[LAST NAME REMOVED BY MODERATOR. FOR YOUR OWN PROTECTION AGAINST SPAMMERS, PLEASE DO NOT USE LAST NAMES ON THIS BLOG. THANKS!]

  2. Miss Anne says:

    Hey there, so first off in Annie, I am a 34 year old mom, my fiancé has been away for about 2 years. He will hopefully b returning to me in about 6 more months, Had my kiddos fairly young. My kids r 15 one my youngest is going on 13. My entire like for so many years was about my family and only about them, well with not only my fiancé but my best friend as well gone for all this time. I last all contact to pretty much my old “friends” they suddenly decide my new life style was very unfamiliar to them and they didn’t really want to ne in that environment. They wanted to go live their lives which they should have, As happy as I was watching them move on the bigger and better things, even in different states, I was happy for them but sad Cruz all my friends were gone very soon. I never made it out of Spokane, if any other moms can relate to my story and wants more friends. Around my age if u got kiddos that’s something we have in common, my personality is well, in no angel, I love to relax and have a good time. Love top surprised love trying new things love being spontaneous. If our in need of a friend in spokane and think maybe we one or a few things in common. It would b good to hear from u. Thanks.

    • Irene says:

      Welcome to the blog, Miss Anne. This website isn’t intended to match people for friendships. Rather it’s to help each other discuss and navigate problems related to making and keeping friends. Posters are discouraged from posting their real names or other identifying information that would make them vulnerable to spammers.

      However, if you want to connect with someone in real life, you can do that through a special group page I’ve set up on Facebook. See:https://www.thefriendshipblog.com/something-new-check-out-friendship-blog-connection-facebook/

      Thanks for your cooperation! Best, Irene

  3. Wendy says:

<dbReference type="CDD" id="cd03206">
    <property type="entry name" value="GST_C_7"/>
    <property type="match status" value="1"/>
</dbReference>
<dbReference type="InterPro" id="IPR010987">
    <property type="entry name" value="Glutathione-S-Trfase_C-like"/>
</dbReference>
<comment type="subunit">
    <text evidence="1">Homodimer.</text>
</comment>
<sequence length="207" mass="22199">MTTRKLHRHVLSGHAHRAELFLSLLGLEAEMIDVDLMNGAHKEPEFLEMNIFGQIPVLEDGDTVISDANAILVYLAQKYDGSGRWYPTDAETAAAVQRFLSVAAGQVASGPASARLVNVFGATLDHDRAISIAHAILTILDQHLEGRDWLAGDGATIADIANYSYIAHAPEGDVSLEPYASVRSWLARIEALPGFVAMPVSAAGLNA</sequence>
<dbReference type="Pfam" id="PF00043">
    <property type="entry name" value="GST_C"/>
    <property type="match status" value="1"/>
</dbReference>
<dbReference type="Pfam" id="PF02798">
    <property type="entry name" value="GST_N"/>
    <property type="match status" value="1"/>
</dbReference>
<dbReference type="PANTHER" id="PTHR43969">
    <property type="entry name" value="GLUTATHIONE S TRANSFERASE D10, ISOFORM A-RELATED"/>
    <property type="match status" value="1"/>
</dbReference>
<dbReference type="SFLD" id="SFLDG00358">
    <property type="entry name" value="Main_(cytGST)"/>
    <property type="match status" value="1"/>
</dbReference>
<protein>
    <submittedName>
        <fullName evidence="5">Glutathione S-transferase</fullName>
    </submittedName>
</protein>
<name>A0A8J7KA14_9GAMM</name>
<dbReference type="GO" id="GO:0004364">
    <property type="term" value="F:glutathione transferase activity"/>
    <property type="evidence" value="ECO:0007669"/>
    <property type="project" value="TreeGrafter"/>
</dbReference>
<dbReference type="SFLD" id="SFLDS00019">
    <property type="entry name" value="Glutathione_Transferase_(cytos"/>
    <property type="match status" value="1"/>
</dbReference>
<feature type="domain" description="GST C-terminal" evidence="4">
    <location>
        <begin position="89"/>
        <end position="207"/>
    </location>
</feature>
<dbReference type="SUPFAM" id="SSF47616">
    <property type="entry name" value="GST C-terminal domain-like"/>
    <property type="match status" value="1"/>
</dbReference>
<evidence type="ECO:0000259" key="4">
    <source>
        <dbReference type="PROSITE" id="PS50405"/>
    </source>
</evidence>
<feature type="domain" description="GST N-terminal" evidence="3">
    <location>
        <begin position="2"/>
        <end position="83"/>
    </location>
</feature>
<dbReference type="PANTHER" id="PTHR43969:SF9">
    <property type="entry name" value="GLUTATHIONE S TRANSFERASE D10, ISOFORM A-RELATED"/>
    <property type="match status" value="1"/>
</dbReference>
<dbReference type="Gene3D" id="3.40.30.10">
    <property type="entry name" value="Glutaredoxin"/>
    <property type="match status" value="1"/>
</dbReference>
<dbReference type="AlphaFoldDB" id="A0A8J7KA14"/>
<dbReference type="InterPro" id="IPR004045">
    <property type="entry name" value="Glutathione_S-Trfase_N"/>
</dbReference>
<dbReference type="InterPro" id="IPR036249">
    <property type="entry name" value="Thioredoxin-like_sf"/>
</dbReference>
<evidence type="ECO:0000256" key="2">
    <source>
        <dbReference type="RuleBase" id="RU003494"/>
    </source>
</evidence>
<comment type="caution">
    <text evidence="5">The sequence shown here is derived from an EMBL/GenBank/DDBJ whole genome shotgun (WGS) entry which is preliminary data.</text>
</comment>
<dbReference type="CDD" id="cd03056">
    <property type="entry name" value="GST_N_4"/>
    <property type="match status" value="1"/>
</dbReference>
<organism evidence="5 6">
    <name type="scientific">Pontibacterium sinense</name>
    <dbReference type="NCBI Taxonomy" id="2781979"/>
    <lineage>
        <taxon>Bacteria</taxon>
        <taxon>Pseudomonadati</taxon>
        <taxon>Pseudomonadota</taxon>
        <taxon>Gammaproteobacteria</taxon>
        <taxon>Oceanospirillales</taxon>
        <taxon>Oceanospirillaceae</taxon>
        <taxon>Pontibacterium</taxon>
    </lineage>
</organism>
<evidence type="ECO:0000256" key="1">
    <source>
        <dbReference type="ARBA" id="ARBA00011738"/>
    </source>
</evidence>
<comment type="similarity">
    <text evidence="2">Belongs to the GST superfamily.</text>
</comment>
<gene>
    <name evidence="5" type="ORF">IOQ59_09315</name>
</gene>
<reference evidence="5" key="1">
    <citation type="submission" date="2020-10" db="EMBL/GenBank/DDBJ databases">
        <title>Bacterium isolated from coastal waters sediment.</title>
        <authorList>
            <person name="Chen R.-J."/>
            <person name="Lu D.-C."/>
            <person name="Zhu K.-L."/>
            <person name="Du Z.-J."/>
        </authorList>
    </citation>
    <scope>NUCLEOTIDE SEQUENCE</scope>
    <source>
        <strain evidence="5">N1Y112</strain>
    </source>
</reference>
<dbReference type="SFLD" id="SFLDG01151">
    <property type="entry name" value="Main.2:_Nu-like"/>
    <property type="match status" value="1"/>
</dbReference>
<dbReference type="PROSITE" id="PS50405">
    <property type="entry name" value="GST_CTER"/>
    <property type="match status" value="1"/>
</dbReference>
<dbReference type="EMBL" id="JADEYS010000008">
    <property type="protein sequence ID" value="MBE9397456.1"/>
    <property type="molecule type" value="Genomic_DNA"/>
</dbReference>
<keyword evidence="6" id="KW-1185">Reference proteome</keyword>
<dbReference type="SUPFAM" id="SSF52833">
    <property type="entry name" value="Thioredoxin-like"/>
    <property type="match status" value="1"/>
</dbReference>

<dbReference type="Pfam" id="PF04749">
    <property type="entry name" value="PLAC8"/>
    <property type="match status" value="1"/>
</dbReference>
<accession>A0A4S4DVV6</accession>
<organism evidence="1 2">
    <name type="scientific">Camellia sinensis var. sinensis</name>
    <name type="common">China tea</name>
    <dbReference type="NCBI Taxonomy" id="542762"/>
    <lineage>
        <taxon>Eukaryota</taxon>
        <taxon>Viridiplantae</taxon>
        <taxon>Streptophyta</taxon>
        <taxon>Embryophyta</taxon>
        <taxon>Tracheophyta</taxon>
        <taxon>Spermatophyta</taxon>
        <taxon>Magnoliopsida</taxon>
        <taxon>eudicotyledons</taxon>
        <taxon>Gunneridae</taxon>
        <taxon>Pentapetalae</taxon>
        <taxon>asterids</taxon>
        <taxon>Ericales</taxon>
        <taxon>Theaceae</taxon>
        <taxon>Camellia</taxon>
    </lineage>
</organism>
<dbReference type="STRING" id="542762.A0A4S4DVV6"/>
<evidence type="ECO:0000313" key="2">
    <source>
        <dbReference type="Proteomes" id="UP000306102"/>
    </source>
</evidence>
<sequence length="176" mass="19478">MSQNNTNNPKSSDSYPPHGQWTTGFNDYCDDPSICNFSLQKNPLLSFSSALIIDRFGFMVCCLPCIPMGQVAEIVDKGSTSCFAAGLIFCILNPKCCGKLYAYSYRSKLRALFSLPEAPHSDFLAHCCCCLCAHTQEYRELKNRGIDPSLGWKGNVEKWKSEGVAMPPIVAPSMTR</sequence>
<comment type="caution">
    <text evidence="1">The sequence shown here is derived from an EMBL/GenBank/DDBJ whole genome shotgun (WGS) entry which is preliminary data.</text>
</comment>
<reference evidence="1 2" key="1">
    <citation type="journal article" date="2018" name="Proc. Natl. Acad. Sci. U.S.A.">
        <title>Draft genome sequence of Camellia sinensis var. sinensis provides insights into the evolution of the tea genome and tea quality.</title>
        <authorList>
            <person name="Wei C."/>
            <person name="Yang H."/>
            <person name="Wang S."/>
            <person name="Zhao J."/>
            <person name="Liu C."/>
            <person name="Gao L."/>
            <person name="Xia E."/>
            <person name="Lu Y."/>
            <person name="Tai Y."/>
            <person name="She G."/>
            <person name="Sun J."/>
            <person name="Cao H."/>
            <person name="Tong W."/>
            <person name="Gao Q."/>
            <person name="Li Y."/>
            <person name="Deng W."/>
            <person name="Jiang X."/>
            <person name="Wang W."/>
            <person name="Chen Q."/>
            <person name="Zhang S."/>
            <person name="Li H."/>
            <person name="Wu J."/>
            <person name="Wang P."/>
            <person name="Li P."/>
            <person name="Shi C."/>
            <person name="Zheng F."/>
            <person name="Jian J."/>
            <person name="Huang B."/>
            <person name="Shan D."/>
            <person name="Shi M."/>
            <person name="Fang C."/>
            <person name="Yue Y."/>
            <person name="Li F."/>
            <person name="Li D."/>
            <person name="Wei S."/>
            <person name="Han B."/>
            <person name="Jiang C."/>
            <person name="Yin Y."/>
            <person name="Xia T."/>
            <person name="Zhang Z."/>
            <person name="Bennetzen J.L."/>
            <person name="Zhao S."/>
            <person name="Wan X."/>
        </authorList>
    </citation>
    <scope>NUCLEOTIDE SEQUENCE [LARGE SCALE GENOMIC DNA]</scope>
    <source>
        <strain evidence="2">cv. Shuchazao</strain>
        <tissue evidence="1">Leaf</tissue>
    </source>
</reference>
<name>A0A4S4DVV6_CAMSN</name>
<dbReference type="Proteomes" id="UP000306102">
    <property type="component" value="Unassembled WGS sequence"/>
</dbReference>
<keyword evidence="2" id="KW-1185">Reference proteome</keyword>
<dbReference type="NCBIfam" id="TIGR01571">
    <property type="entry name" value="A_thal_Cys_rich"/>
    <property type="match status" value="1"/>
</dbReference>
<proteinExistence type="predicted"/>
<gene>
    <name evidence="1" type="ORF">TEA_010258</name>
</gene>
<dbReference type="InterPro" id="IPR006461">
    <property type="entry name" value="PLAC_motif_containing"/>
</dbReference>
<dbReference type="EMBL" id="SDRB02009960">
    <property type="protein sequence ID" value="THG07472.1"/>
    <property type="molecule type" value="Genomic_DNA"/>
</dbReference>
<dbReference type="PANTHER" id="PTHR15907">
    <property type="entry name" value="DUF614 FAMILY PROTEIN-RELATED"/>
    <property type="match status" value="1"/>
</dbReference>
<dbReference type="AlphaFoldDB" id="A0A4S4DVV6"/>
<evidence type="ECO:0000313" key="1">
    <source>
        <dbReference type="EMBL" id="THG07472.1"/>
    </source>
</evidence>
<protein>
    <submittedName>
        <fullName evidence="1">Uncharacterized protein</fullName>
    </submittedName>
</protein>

Hi thanks for posting this ; I can relate. It’s been a while so I’m not sure if anyone will see this message… Do any of you live near Maryland or on Facebook Etx? I’m in the same boat most likely because my child was born with medical issues and outside from crying for my family, I worked all the time. I lost my job after a brief illness and the reality of how isolated I’ve become has been shocking. My youngest still faces illness but is able and more interested in social interaction… I am at a loss as I miss having friends and especially friends that I can hang out with or let our children play together. My other children are older and many of my old friends children are older so I am pretty much starting again.

    Have things improved for any of you? If so, what did you do differently? I appreciate your response :).

  4. Maddie says:

    I’m in the same boat, single since my baby was born and now she’s 17 months. All moms run from me when I tell them I’m a single mom. I can’t make any mom friends anywhere so I spend my days in isolation with my daughter. I have single friends but I have zero child are options so I can never go hang out with them. It’s so hard being a single mom, but the loneliness is the most challenging part. I hope you find friends soon.

  5. Lah says:

    Carol,

    What an inspiration you are. Louise you can’t go wrong when you keep going up and up. I wish you the best.

  6. Cara says: